Scottish author Robert Louis Balfour Stevenson was born in Edinburgh, Scotland on the 13th day of November in the year 1850. He was the only child of Margaret Isabella Balfour and Thomas Stevenson. His father was a well-known lighthouse engineer, which was the family business for several generations. His mother descended from gentry and could trace her lineage back to a man named Alexander Balfour, who in the fifteenth century held the lands of Inchrye in Fife.
As a boy, young Robert spent most of his holidays in his maternal grandfather’s house in nearby Colinton. His grandfather, Lewis Balfour, was a minister in the Church of Scotland. Stevenson once wrote “Now I often wonder what I inherited from this old minister. I must suppose, indeed, that he was fond of preaching sermons, and so am I, though I never heard it maintained that either of us love to hear them.”
Unfortunately, Stevenson inherited his grandfather’s, and his mother’s, weak respiratory system and tendency toward illness. This inherited poor health called for a warmer, dryer climate so when his family relocated in 1851 to a cold damp home at 1 Inverleith Terrace young Robert’s illness worsened. When Robert was six years old the Stevenson’s moved again, this time to a sunnier home at 17 Heriot Row. The boy’s illnesses in the cold winters stayed with him however until he reached the age of eleven. At the time it was believed that Robert suffered from tuberculosis, but more recent opinions are that he in actuality had either brochiectasis *1 or sarcoidosis *2. Whatever disease Stevenson suffered from, he was left extraordinarily thin as a result.
Robert Louis Stevenson was brought up in the Presbyterian faith and although his parents were devoted to their religion the house¬hold in general did not strictly ad¬here to the Calvinist teachings. The boy’s nurse, Alison Cunningham, who he called Cummy, and who lovingly cared for him during his illnesses, was much more zealous in her religion. Her strict adherence to the Calvinist Church along with her folk beliefs gave the young boy nightmares. During his ill-nesses Cummy would read to him from the Bible and from John Bunyan’s writings. Later, in his book A Child’s Garden of Verses (1885) he called this time in his life “The land of Counterpane” and dedicated the book to his nurse. Her presence in his young life left gave him a “precocious concern for religion.”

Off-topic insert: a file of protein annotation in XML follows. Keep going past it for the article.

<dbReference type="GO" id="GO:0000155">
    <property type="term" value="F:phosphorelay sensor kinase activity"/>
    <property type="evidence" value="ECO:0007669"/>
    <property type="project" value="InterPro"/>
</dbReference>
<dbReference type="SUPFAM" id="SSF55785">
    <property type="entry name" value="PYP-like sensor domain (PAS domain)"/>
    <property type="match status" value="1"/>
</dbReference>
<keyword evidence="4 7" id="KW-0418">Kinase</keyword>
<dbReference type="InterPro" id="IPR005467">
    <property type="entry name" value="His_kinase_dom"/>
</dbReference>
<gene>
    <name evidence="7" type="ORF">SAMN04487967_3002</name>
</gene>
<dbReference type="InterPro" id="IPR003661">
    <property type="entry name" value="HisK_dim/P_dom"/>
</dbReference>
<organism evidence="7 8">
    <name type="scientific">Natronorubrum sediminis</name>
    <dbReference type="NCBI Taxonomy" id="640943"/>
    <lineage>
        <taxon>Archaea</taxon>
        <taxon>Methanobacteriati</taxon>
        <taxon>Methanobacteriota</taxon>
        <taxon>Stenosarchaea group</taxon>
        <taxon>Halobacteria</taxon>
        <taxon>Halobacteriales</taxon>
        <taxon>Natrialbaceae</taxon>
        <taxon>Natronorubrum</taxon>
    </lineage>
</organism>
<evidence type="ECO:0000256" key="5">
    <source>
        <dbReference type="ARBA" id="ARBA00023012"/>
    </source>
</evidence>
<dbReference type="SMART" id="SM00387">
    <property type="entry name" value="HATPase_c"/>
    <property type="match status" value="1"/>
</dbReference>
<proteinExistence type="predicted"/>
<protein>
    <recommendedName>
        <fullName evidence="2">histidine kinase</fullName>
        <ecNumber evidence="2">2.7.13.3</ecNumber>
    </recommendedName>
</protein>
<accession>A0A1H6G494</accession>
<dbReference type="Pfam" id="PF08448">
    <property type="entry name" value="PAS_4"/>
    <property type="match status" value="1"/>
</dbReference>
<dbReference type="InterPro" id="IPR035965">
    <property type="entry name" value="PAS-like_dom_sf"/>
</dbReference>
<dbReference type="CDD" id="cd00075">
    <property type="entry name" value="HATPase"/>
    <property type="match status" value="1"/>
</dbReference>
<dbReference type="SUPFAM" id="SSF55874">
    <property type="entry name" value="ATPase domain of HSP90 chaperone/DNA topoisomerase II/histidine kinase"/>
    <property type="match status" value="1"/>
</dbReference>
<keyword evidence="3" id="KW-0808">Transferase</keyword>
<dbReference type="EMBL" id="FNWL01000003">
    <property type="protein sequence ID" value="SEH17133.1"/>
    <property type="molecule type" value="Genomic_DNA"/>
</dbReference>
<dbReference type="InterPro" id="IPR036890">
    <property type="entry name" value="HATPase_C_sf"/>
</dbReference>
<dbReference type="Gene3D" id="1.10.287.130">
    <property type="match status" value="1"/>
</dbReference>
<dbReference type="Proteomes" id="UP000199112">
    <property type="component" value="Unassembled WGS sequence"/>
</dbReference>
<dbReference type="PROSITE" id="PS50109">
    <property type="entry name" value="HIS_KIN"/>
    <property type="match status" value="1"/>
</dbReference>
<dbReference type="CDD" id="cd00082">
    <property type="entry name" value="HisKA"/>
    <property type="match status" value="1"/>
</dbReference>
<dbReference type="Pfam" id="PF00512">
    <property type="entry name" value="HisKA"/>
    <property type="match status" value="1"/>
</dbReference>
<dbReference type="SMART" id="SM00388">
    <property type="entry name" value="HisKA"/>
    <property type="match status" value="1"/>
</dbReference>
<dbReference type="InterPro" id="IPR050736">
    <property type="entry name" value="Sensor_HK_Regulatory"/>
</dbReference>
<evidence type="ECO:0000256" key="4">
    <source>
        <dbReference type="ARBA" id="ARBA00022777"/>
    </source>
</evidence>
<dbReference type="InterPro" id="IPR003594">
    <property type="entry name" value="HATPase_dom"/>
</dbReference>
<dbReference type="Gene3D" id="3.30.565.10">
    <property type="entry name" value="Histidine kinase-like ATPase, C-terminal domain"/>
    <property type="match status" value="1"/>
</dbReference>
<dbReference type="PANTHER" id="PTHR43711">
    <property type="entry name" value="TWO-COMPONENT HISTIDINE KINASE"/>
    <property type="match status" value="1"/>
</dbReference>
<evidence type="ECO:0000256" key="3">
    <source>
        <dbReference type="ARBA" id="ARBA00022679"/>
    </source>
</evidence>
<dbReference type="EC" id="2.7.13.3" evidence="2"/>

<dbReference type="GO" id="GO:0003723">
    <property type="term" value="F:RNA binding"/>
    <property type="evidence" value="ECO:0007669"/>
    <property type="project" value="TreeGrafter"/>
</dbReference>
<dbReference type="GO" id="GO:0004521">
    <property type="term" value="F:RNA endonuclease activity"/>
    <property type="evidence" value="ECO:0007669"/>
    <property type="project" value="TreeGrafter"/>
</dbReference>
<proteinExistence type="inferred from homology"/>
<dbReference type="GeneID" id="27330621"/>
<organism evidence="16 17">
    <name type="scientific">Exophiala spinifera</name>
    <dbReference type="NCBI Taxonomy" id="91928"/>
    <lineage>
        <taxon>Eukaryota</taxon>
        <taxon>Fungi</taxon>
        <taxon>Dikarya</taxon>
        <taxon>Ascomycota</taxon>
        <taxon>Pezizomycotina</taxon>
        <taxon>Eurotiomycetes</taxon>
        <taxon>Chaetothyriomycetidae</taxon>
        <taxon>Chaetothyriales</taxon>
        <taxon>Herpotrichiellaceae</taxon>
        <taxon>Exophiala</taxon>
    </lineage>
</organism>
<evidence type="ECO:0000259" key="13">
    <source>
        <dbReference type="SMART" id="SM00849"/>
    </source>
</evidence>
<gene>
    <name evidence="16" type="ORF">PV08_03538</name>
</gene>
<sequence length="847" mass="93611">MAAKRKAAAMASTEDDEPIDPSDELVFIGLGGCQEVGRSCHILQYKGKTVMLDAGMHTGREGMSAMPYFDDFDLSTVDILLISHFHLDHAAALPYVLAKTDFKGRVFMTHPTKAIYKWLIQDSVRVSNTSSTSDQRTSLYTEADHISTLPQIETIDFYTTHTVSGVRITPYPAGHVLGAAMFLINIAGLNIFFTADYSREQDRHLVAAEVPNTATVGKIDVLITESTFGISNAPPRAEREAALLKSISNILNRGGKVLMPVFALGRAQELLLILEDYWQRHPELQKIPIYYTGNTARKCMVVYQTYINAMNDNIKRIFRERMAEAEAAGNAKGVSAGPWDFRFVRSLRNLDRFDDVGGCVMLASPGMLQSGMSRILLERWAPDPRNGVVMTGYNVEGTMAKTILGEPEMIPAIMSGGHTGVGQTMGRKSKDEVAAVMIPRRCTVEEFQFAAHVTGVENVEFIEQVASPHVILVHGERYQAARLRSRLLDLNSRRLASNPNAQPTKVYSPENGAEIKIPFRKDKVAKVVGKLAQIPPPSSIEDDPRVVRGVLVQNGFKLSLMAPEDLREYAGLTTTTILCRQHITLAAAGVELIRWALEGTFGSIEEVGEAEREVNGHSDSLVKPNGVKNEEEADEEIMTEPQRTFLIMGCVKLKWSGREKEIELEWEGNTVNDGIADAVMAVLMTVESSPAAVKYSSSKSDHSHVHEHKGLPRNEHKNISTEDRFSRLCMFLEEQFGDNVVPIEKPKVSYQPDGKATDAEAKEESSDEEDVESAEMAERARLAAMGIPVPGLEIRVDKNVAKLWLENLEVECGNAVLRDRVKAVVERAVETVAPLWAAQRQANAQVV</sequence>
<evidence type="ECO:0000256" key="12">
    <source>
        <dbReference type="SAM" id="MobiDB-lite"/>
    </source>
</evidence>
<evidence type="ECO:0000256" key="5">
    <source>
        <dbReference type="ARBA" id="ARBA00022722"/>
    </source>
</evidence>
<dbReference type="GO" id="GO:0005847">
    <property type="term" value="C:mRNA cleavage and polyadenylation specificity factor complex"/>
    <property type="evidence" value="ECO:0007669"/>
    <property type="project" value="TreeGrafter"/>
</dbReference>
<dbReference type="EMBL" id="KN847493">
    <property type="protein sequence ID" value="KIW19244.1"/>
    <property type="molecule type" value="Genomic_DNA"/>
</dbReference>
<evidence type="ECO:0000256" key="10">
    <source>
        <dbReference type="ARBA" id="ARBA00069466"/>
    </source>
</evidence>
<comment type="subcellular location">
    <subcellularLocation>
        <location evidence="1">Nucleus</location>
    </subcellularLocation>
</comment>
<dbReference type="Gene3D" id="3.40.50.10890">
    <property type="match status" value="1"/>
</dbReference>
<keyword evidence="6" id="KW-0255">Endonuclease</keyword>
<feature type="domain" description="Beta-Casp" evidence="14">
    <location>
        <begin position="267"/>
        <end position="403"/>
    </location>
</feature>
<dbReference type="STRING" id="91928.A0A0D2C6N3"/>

Stevenson’s education began much like the children of today, when he was six years old. He was sent to the nearby school but had problems there and had difficulty fitting into the new environment. This problem was repeated at age eleven when Robert entered the Edinburgh Academy. This could be attributed to his strange emaciated appearance and frequent illnesses. He spent long periods at home being tutored by private teachers. Childhood wasn’t completely dismal for Master Stevenson though; he got along well with his cousins and played outdoor games with them during the summer holidays at Colinton.
Reading came late to the boy, at age seven or eight, although this does not reflect on his intelligence. Even before he could read Robert would dictate stories to his mother and Cummy and wrote stories throughout his childhood. Thomas Stevenson had written stories, too, in his youth until being discouraged by his own father who instructed Thomas to “give up such nonsense and mind your business.” Nonetheless, Mr. Stevenson was proud of his son’s interest in writing and paid for the printing of Robert's first publication when the boy was but sixteen years old. The Pentland Rising: A Page of History, 1666 (1866).
Following this publication, in 1867, Stevenson registered at the University of Edinburgh in order to study engineering. Success in this avenue of study proved elusive for Stevenson though, he simply was not enthusiastic about the subject and purposely was absent from many lectures. Instead, he spent much of his time with his newfound friends in the Speculative Society, which was an exclusive debating club. One man in particular became a close friend and would become Stevenson's financial advisor as well. He also spent time with Professor Fleeming Jenkin with whom he participated in amateur drama and later would write a biography about.